No matter where you are in the world, one of the most important roles in any organization is that of Human Resources (HR). Unfortunately, HR is often the most misunderstood of all company departments. This comes from a misunderstanding of what HR is and the services they offer to the management, employees, and the overall organization.
The Role of Human Resources
The main role of human resources has always been to create a balance between management and the staff. It makes sure that the employees are content and treated fairly, but it also makes sure that the company gets the maximum return on their investment. Because of this balancing act, it can be quite easy for one side to think that HR favors one over the other. It is during these situations that HR personnel need to be more careful about how they handle concerns from both sides.
A Question of Knowledge
In most organizations, HR personnel can help you answer questions about your employment. These include understanding the nature of your work, onboarding, compliance training sessions, training, and even seminars on work-related issues such as gender discrimination and harassment.
Often the HR staff is expected to care for the welfare of the employees, and that includes management as well. HR handles recruitment and hiring, so the need to look and hire the right people who are the most suitable for that position. On the other hand, there are HR professionals who are too caught up with the basic operational requirements of the position that they forget how to add value to the company.
One good example of this is where an HR can rattle off how many training sessions that each employee has completed but could not identify how such training was able to add value to the organization or its people.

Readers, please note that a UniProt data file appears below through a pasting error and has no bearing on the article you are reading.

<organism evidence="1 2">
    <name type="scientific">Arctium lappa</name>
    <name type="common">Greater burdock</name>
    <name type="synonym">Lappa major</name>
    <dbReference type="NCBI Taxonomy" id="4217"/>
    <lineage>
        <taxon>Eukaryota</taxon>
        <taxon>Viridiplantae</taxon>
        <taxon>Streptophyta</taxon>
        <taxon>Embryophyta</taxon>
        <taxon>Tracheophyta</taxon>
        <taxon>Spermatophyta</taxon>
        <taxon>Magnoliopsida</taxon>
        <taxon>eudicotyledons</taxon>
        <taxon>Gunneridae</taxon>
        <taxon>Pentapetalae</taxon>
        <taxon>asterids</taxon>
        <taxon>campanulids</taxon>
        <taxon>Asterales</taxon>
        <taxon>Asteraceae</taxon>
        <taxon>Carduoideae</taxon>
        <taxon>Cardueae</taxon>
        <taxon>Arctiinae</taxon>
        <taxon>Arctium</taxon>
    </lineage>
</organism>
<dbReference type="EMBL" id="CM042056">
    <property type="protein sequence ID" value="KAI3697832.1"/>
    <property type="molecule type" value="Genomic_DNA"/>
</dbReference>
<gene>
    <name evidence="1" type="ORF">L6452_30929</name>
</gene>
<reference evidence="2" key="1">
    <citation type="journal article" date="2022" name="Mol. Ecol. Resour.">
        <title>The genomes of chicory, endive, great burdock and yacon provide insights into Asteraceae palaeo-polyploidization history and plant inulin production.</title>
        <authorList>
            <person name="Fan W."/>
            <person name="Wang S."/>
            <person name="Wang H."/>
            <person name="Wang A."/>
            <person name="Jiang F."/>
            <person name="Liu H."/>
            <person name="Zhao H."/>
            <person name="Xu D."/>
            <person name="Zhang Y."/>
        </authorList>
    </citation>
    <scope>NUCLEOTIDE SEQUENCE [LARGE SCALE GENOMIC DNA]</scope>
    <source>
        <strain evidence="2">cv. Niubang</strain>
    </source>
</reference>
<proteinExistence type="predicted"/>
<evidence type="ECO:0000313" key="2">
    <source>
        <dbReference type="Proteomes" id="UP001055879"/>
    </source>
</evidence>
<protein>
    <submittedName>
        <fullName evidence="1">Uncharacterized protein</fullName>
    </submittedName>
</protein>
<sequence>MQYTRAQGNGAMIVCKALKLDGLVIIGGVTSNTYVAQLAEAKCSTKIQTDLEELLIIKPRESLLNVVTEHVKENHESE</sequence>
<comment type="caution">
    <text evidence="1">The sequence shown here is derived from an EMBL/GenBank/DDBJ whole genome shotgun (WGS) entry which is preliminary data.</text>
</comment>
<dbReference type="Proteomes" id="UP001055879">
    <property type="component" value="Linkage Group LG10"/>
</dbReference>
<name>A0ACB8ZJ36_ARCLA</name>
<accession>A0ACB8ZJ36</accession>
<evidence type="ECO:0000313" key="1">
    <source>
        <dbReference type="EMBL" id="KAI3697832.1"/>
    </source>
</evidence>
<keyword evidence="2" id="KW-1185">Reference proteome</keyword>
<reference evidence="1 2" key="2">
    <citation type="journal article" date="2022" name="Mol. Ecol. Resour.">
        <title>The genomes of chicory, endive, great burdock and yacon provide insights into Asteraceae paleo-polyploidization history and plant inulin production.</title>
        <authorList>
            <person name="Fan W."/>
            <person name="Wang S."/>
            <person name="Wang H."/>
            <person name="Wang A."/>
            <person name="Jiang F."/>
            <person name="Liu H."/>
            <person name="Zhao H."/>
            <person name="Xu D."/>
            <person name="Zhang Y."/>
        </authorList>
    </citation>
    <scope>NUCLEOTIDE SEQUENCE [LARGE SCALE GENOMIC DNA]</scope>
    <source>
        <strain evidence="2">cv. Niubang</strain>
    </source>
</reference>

A Question of Objectivity
Some employees also have a hard time reaching out to HR, especially if the employees perceive their preference for management. This common theme is generally the reason why employees would rarely tell HR the truth about how they feel about their job or if they see any room for improvement in their department.
This gets even more complicated by the fact that most HR staff find it hard to be diplomatic and discrete. Sometimes a simple rant from a burnt-out employee easily gets escalated to the management, endangering the work of the said employee.
A Question of Adaptability
A good HR Department should be administrative and strategic. Many tend to forget that they are dealing with people and would most likely hold their ground when it comes to implementing a policy or procedure. They should know how to manage people, but also help people in their career goals and even protect them in the workplace.
HR personnel should consider the current circumstances of the employees, the goals of the organization, and the overall company culture they want to build. So from the hiring process, the orientation, training, and throughout the entire employment period, HR should be there to help and guide staff and management to work together for a common goal. They should build a company that is more than just a business, but an organization dedicated to people development, economic growth, and a business culture that is ethical and progressive.